12" Woofer spec'd at [email protected]/1m
    1" tweeter spec'd at [email protected]/1m
    A speaker system is rated with a sensitivity number, like [email protected]/1m that means the whole system will play at that volume, the woofer doesn't need more power or the tweeter less, etc.
    Now when I said mostly false, I believe this misconception happens because bass usually has bigger peaks than the mids and highs do, especially with movies (big explosions), etc. So if all the sudden the bass level is 10db louder you're going to need more power to the woofer.
     
  7. Yumbo

    Yumbo Cinematographer

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    here's the J6P spiel:
    depends on the size of your room, after matching speaker capacity. efficiency also comes into effect.
    think of it like your car:
    small room, small engine
    big room, big engine
    big engine, big capacity (speakers)
    both will give you better efficiency on a relative scale.
    when you rev a small engine, it makes more noise but will sound 'quick'.
    when you rev a big engine, it will purr, and may seem 'slow' but will be a more pleasant ride.
    quick = punchy, bright (for boombox movies)
    slow = silky, warm (for subtle movies as well)
    essentially, sounds will be more natural, detailed and hardly distort. your light bill also goes up, lol.
    common sense and the size of your budget should prevail.
    eg. I used a 70W amp in a small room, and a 100W amp in a big room - they sound different, but both are good in their own environment.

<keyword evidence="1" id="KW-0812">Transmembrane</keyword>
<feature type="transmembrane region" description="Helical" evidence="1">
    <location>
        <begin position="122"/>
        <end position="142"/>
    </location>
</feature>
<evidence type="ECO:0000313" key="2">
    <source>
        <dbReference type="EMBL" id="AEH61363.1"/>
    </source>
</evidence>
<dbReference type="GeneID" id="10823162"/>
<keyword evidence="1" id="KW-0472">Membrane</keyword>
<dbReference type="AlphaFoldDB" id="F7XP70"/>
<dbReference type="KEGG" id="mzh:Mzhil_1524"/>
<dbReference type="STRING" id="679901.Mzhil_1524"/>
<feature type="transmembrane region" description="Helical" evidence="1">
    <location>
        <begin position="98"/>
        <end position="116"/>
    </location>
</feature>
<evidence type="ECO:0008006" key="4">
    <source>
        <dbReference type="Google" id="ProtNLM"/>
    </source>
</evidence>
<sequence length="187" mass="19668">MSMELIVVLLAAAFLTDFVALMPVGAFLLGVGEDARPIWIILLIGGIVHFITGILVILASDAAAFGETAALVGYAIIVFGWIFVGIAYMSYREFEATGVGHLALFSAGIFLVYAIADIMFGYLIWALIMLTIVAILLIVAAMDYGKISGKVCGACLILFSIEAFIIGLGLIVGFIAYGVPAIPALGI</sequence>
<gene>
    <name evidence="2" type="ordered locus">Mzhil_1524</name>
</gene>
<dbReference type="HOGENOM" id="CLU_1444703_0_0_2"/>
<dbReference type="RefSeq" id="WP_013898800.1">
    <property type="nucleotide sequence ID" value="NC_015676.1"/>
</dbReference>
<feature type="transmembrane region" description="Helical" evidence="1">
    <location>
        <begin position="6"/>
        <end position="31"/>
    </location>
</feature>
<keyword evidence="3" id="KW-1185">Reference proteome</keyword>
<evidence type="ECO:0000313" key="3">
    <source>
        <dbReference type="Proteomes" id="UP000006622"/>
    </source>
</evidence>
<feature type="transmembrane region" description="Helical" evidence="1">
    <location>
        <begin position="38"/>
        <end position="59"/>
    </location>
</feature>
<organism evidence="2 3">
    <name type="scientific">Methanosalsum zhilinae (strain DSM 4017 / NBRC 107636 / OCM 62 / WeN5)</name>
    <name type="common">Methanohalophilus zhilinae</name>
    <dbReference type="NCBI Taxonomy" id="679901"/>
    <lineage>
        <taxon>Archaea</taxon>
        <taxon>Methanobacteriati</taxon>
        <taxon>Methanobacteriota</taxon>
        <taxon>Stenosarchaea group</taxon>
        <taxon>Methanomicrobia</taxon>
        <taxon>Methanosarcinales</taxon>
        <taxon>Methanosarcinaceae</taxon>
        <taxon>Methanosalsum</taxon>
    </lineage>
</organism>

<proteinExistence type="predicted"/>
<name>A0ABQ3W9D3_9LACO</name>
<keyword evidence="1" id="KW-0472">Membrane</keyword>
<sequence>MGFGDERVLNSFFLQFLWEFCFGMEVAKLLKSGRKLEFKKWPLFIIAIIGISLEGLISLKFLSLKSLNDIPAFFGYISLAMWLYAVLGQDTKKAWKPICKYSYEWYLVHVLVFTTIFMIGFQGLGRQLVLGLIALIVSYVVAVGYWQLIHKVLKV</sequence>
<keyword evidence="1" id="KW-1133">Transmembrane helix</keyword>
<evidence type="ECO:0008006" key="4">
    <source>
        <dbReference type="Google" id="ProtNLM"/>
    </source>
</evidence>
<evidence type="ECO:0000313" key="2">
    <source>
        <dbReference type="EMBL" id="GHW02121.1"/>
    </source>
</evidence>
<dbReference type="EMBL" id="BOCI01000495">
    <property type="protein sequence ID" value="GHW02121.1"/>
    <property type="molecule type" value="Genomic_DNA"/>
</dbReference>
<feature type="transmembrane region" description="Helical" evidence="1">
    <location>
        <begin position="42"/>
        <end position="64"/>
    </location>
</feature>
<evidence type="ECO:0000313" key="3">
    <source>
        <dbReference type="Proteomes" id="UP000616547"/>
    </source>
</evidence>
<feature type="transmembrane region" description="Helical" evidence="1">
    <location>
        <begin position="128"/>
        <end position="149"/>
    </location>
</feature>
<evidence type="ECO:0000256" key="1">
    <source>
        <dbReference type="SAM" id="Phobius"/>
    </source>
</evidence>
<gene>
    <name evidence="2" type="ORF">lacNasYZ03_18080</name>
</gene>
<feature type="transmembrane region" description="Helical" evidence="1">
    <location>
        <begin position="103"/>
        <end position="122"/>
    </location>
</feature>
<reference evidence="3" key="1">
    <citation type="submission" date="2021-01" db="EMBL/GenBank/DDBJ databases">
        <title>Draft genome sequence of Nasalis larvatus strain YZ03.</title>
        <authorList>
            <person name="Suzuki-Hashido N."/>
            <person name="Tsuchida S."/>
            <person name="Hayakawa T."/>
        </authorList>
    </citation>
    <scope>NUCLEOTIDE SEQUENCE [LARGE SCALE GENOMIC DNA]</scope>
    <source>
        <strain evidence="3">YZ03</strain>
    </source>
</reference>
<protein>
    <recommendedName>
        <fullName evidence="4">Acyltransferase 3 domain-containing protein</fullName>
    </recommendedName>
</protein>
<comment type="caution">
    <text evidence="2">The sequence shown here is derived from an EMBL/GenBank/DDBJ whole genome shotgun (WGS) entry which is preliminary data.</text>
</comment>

I'm just a bit perplexed at people listening at -25 and -10 and 0! whats's going on?
    reference on a good amp should be no more than -28 (10 o'clock), average listening at -40 (9 o'clock).
    otherwise, your amp is poor or speakers aren't matched.
    ------------------
    Yumbo - IMDVD
     
  8. AjayM

    AjayM Screenwriter

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  9. RicP

    RicP Screenwriter

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  10. Todd Hochard

    Todd Hochard Cinematographer

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  11. RicP

    RicP Screenwriter

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  12. Bob McElfresh

    Bob McElfresh Producer

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    (Ahhhh... It begins [​IMG] )

    AJ: I'm afraid I must stand by my assertation that it takes more power to drive a woofer than a tweeter.

    Just looking at efficiency numbers does not allow you to conclude that
     
  13. AjayM

    AjayM Screenwriter

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    quote: Just looking at efficiency numbers does not allow you to conclude that
    the woofer doesn't need more power or the tweeter less, etc[/quote]
    It absolutly does. Let's drop the whole transient's side of the equation and use a simple test tone. Individual speakers are rated for effeciency just the same as whole speaker systems. So in order to make your woofer and tweeter produce sound at the same volume you need to match them up (or add an L-pad into your x-over). Let's look at two speaker systems.
    Woofer rated 85db 1w/1m
    Tweeter rated 95db 1w/1m
    If you don't add something to the tweeter to match up the level to the woofer your tweeter will always play 10db louder (and won't sound good).
    Woofer rated 90db 1w/1m
    Tweeter rated 90db 1w/1m
    Both the woofer and tweeter play at the same volume no matter how many watts go through it.
    The amplifier doesn't know to send 10db more power to the woofer than the tweeter, it's not that smart. [​IMG]